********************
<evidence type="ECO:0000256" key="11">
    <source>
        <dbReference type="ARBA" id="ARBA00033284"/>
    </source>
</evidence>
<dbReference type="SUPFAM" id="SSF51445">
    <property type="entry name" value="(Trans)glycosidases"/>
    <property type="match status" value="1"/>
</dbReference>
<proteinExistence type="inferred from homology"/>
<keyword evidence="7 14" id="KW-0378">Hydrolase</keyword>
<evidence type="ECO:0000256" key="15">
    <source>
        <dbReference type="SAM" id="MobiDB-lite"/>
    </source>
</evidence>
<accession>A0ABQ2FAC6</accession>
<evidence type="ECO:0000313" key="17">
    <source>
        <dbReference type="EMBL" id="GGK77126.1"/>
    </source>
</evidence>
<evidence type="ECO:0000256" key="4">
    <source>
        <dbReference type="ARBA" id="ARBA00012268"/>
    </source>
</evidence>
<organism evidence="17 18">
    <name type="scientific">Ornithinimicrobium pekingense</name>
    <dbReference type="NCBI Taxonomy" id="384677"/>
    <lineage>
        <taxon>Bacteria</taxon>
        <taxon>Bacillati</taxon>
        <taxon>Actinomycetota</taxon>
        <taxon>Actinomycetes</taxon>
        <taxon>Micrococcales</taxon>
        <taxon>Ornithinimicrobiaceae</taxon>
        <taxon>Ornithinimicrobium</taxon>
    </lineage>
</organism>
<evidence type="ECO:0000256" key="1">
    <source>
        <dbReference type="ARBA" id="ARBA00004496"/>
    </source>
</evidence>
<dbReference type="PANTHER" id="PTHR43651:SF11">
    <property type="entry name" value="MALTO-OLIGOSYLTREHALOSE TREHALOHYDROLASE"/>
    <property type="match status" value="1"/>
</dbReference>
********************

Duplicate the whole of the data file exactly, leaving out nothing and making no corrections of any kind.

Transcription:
<evidence type="ECO:0000256" key="11">
    <source>
        <dbReference type="ARBA" id="ARBA00033284"/>
    </source>
</evidence>
<dbReference type="SUPFAM" id="SSF51445">
    <property type="entry name" value="(Trans)glycosidases"/>
    <property type="match status" value="1"/>
</dbReference>
<proteinExistence type="inferred from homology"/>
<keyword evidence="7 14" id="KW-0378">Hydrolase</keyword>
<evidence type="ECO:0000256" key="15">
    <source>
        <dbReference type="SAM" id="MobiDB-lite"/>
    </source>
</evidence>
<accession>A0ABQ2FAC6</accession>
<evidence type="ECO:0000313" key="17">
    <source>
        <dbReference type="EMBL" id="GGK77126.1"/>
    </source>
</evidence>
<evidence type="ECO:0000256" key="4">
    <source>
        <dbReference type="ARBA" id="ARBA00012268"/>
    </source>
</evidence>
<organism evidence="17 18">
    <name type="scientific">Ornithinimicrobium pekingense</name>
    <dbReference type="NCBI Taxonomy" id="384677"/>
    <lineage>
        <taxon>Bacteria</taxon>
        <taxon>Bacillati</taxon>
        <taxon>Actinomycetota</taxon>
        <taxon>Actinomycetes</taxon>
        <taxon>Micrococcales</taxon>
        <taxon>Ornithinimicrobiaceae</taxon>
        <taxon>Ornithinimicrobium</taxon>
    </lineage>
</organism>
<evidence type="ECO:0000256" key="1">
    <source>
        <dbReference type="ARBA" id="ARBA00004496"/>
    </source>
</evidence>
<dbReference type="PANTHER" id="PTHR43651:SF11">
    <property type="entry name" value="MALTO-OLIGOSYLTREHALOSE TREHALOHYDROLASE"/>
    <property type="match status" value="1"/>
</dbReference>